On Reason, Populism and History

My observations begin with these thoughts by Michael Crichton.

His brief history of eugenics is what I want to focus on: he argues that the concepts it used were too vague, supplied by populist notions of what-had-to-be-the-case. From there, the scientists fell in line: populism affects the media, affects the government, and thus affects the direction science takes. No coercion was needed in Nazi Germany to make scientists fall in line with their eugenics program, which was considered by many elites to be the height of such programs, until that messy problem of a War.

Now I do disagree with Crichton’s use of the term “politicized science.” I don’t think science can ever be wholly exempt from politics.Therefore, I don’t think a wholly scientifically literate populace would necessarily create good science, either: they would still find ways of having prejudices infect the state of research, perhaps more dangerous prejudices because they could not be said to be ignorant. And while government funding for some scientific projects has been money wasted, some of it has been money well-spent.

So what I propose is making it clear that the problem is not “politics” and “science,” but more “populism” and “science.” You can not have the many dictate to the few what they should be thinking. That means we need a realm of the “theoretical” to exist in modern democracy: we can’t just have our pieties and our daily deeds – we need to be more active in thinking through ethical problems and reading philosophy and literature and not just consigning that stuff to “entertainment.” The real problem with populism is that it says all tastes are created equal, because all men are equal and therefore desires are equal. And that’s not true: some of us do more than others; a few of us think better than others; and the ones that count the most love better than others.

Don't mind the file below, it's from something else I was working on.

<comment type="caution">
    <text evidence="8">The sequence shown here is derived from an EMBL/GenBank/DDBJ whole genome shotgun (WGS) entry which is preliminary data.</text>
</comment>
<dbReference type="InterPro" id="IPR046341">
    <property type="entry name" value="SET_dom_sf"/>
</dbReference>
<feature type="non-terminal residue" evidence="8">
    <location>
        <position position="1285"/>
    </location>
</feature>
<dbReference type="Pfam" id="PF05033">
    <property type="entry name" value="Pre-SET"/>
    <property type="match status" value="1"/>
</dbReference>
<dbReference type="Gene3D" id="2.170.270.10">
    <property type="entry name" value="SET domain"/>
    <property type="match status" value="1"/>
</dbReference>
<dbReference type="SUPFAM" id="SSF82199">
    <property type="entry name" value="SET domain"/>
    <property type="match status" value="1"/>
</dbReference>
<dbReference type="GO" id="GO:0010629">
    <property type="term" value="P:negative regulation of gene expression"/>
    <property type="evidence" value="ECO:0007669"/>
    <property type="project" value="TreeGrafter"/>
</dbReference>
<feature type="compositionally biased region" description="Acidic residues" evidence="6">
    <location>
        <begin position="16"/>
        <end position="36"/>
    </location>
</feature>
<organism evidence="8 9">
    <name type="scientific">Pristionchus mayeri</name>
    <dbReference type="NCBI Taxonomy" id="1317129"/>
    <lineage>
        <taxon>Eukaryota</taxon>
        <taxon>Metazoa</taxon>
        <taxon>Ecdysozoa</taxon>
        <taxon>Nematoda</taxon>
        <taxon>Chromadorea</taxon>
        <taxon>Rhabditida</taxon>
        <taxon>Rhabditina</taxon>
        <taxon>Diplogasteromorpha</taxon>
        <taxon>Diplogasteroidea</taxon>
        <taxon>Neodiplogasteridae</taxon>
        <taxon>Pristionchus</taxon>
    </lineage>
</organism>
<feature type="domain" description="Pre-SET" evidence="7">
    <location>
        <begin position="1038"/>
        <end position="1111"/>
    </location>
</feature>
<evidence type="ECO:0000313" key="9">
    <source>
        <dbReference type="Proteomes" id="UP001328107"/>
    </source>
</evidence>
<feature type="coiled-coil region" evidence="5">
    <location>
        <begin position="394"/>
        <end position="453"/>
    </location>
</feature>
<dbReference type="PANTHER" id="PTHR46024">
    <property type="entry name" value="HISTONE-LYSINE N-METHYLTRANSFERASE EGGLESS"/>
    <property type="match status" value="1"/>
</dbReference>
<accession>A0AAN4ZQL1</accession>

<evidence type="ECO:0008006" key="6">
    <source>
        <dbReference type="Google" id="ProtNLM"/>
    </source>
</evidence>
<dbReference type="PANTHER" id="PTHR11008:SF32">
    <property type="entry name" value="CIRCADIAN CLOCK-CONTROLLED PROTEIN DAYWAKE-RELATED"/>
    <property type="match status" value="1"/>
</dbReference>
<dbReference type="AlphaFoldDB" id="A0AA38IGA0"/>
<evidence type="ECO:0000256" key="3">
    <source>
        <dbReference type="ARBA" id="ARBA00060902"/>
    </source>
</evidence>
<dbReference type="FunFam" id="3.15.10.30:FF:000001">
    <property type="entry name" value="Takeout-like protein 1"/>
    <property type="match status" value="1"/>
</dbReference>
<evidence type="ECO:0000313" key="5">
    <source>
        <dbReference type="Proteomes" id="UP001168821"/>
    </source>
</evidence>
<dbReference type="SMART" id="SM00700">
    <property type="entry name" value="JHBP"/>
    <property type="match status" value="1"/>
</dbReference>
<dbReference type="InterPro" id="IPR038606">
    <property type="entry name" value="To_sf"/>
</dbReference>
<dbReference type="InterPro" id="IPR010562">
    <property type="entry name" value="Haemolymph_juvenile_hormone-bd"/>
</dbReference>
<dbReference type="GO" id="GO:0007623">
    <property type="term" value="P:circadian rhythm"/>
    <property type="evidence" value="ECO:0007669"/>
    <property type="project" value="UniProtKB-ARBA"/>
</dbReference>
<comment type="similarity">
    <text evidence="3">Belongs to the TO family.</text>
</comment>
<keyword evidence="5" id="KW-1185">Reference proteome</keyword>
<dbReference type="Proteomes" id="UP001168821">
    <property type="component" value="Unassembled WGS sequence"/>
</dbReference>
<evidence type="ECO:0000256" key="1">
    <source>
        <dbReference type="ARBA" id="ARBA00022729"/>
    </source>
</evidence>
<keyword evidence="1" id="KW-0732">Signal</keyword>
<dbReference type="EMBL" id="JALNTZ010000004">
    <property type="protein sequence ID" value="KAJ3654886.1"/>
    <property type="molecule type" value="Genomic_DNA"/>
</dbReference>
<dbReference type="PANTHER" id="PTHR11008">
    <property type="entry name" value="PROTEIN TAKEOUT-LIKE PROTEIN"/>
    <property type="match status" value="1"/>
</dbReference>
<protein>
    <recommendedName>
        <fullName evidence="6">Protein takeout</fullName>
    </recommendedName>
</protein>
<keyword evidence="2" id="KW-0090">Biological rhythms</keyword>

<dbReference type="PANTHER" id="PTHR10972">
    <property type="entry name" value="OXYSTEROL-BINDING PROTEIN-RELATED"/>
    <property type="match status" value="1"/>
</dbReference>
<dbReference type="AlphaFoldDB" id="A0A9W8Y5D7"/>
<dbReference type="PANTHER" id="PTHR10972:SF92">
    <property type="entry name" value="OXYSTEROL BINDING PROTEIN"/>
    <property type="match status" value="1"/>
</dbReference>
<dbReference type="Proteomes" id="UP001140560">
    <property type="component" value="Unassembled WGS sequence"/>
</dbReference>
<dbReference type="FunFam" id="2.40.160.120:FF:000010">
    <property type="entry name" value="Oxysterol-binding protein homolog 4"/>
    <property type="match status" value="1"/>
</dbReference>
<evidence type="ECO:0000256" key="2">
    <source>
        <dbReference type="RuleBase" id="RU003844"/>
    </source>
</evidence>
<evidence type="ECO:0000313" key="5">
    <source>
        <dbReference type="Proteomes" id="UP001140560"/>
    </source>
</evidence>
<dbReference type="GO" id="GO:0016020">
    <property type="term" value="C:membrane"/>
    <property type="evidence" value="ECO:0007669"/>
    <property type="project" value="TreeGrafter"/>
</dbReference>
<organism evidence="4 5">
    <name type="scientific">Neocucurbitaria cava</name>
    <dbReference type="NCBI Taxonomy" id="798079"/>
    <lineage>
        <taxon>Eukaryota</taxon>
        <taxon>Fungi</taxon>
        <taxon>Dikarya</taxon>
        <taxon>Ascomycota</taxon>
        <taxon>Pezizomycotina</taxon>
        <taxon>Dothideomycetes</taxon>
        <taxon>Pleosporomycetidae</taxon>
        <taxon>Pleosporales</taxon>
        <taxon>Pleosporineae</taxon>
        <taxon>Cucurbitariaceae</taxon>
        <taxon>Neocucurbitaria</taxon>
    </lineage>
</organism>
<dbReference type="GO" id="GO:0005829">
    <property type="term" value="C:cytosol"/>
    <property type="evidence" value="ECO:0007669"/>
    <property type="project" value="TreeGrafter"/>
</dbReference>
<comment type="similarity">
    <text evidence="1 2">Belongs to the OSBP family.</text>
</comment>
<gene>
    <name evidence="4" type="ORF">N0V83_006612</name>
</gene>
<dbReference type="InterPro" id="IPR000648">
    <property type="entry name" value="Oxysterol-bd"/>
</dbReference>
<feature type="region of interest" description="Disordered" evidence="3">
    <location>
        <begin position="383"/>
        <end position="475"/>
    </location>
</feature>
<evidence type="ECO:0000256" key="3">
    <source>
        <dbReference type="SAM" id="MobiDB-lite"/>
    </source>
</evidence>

An example of a combination of all three attributes are the Renaissance men who gave us modern science: the idea in Descartes and Bacon (well, the latter probably was a scumbag) was to reduce the theoretical to principles describing experiential knowledge so that way theoretical knowledge was literally useful for the masses. The many could see the results the few produced, and society would be more humane.

I guess, in that spirit, I could just agree with Dr. Crichton, and say “yeah, we should get politics out of science, since science is already inherently ideologically loaded to serve the best interests of humanity.” But strictly speaking, that’s not true – those scientists that did eugenics did go along with the rest of the people; the consequence we’re seeing now of the early modern thinkers’ reduction of the theoretical is that the few are subordinate to the whims of the many (to connect this with global warming: we all believe, even if it might not be true, that to do anything hurts the earth – we do seem to feel a guilt for existing. The government and media elites who are pushing this global warming stuff are working with that sentiment to reinforce all they can conceive of what is left of morality).

I want to make a quick observation about the “theoretical” and why it is even more essential than I have let on. Look, all the populist rage at President Bush isn’t going to go away, even if Iraq magically turned 100% peaceful. Eugenics hasn’t been discredited, it’s just been silenced publicly. Its legacy is going very, very strong – note that certain races suffer more than others from abortion. Similarly, the challenge we face is to not deny the history we’re actually witnessing: people have to be accountable in some way for the ideas they hold. Freedom of speech has to mean responsibility for thought.

Otherwise, we’re condemned to being a democracy that lasts because of its blindness, not because it gives true freedom.

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